It isn’t hard to understand why the idea of computer-mediated social learning has such appeal. Learning has been both social and informal for most of human history. As we interact with peers, experts, and novices on a topic, we come to develop a shared understanding of the world. Less-experienced members of the community learn from those who are more experienced, gaining more influence in the group as their skills grow.

If you’ve ever tried to move the social learning dynamic to a computer-mediated discussion, though, you’ve probably noticed first-hand that giving learners a forum where discussion can take place is not enough to create a social learning environment. The dynamic in a computer-mediated learning community can leave learners missing the sense of presence that would give them a reason to participate in the discussion.

Social learning works well in real life because it offers the individual learner so many opportunities for feedback. In real life, group members interact with one another frequently, giving them any number of opportunities to get direct feedback from a peer or mentor, or to simply find points of comparison to peers. Feedback is a byproduct of living and working in a community.

A community of newcomers

Many computer-mediated learning communities face two barriers to developing a sense of presence and a real-world social dynamic.

First, the learning community itself may not have existed prior to its creation as an online community. It’s a community of newcomers. No member of the group has yet established a reputation, whether as an expert or as a novice. Community members may have a deep, moderate, or passing interest in the subject matter, and little sense of the other members.

If there’s no discussion taking place when members first join, learners may or may not attempt to start a conversation. To an expert, a lack of discussion threads may signal a lack of interest on the part of other participants. To a novice, the lack of threads may signal a community that cannot offer help.

The fact that some members of the new community won’t have an intrinsic understanding of how to work in an online medium is an added obstacle. Asking the group to help establish the ground rules of the community is one way to get past it, and to initiate conversation. What kinds of topics belong in the forum? Is it acceptable for a member to “Favorite” (put a star on) his or her own entry? How can we use the features of our tool of choice to recognize good contributions to the community?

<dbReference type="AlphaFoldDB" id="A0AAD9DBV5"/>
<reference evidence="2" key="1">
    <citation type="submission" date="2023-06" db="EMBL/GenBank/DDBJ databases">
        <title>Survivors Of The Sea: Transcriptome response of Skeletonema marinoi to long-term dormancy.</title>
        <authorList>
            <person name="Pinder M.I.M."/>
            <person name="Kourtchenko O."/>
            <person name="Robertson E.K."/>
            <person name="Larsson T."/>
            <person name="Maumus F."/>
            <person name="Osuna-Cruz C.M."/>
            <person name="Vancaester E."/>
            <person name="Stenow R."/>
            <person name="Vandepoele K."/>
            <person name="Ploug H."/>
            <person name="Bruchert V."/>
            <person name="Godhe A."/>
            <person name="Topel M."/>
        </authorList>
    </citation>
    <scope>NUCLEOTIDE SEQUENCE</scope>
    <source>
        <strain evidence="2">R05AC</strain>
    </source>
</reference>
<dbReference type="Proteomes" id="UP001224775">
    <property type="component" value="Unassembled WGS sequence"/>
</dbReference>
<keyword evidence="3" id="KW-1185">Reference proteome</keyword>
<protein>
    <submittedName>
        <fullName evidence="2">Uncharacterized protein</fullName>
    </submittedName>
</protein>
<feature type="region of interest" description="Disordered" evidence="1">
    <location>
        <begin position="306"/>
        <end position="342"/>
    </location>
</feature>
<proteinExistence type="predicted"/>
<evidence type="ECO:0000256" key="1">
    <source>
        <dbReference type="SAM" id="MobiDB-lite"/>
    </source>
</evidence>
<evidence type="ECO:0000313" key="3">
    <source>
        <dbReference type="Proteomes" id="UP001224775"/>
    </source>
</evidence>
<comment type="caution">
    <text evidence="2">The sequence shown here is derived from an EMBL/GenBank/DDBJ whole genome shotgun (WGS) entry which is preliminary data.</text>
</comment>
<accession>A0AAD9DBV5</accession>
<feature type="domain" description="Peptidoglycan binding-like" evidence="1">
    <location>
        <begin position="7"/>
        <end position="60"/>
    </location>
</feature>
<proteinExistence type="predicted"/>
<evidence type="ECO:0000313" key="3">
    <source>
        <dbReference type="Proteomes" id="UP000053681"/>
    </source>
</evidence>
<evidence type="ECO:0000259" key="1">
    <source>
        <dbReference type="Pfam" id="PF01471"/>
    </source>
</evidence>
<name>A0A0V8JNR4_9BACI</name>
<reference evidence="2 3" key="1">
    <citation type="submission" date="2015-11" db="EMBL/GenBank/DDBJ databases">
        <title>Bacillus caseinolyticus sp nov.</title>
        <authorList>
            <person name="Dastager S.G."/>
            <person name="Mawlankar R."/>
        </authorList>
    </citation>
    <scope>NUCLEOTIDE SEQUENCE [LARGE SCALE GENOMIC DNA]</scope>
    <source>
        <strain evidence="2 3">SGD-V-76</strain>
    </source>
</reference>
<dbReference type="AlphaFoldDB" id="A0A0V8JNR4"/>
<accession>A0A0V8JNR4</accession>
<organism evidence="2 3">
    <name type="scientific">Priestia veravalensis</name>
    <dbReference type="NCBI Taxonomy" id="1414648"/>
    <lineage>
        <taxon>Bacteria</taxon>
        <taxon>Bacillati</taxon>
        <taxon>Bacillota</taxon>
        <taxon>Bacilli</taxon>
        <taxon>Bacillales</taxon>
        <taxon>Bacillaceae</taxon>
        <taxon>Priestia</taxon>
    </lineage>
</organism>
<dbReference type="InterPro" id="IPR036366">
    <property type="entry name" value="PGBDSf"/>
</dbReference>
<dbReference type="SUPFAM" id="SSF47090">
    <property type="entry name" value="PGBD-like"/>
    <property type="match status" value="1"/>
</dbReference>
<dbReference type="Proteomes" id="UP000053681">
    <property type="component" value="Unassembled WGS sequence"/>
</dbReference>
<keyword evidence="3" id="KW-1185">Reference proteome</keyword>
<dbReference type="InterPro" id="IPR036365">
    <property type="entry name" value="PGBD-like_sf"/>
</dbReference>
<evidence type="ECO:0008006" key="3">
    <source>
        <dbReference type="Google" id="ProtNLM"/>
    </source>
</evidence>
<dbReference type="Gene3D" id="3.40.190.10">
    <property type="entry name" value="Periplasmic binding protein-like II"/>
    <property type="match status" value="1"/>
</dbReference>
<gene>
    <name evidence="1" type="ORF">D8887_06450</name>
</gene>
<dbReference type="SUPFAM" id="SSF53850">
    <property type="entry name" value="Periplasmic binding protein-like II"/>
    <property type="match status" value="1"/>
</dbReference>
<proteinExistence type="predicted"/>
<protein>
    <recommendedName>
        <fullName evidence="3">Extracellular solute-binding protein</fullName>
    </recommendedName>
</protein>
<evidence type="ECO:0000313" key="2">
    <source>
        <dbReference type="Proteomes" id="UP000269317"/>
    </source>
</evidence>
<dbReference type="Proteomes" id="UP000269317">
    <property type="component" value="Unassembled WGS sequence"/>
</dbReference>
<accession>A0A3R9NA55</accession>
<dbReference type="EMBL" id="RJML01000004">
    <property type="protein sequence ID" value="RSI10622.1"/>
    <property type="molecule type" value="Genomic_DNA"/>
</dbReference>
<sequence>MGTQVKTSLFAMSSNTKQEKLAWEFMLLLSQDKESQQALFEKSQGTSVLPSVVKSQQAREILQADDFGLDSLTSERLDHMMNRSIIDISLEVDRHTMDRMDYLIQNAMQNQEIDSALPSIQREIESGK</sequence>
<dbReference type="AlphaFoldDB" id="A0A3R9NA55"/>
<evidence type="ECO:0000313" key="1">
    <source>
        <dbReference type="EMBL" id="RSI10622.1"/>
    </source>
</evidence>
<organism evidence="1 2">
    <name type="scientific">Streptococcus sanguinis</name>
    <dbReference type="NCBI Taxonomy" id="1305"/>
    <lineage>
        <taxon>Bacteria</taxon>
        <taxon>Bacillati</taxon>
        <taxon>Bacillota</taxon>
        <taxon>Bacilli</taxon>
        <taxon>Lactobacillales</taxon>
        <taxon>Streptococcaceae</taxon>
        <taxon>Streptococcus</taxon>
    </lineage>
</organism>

Fitting social learning into the rhythm of everyday life

Generally speaking, the more time that passes between a learner’s contribution and a response from another participant, the less the learner is interested in participating in the environment. Like their real-world counterparts, members of computer-mediated learning communities thrive on feedback. Unfortunately, computer-mediated communities can be easily forgotten or ignored by members who have a number of priorities competing for their attention.

The single best predictor of whether a learner will engage in your learning community is whether or not the learner is in the habit of logging in to the social learning platform. Clearly, if they’re not logging in, they won’t be contributing to the discussion in your community.

One way to encourage users to log in is to keep track of activities that take place in the larger community, and to summarize those activities for your learners. You might send out a weekly e-mail to your community, highlighting some of the more interesting blog entries, bookmarked articles, profiles of community members, or files shared within the social learning platform. In any reasonably large organization, it shouldn’t be difficult to find enough interesting material to write a one-page highlight sheet.

My preferred spin on this technique is to create a virtual quiz game about the platform, similar to NPR’s Wait, Wait, Don’t Tell Me. Give your group a summary of four entries that may or may not have happened in the learning platform within the last week, and let them tell you which of the entries is false. They’ll have to log in to be able to find the answer to the question, and while they’re there, they may decide to contribute to your learning community.

As the moderator of a learning community, you can influence your community to think of social learning as a fun, interesting, and worthwhile activity. It’s the first step to getting good participation and fostering learning in a social media environment.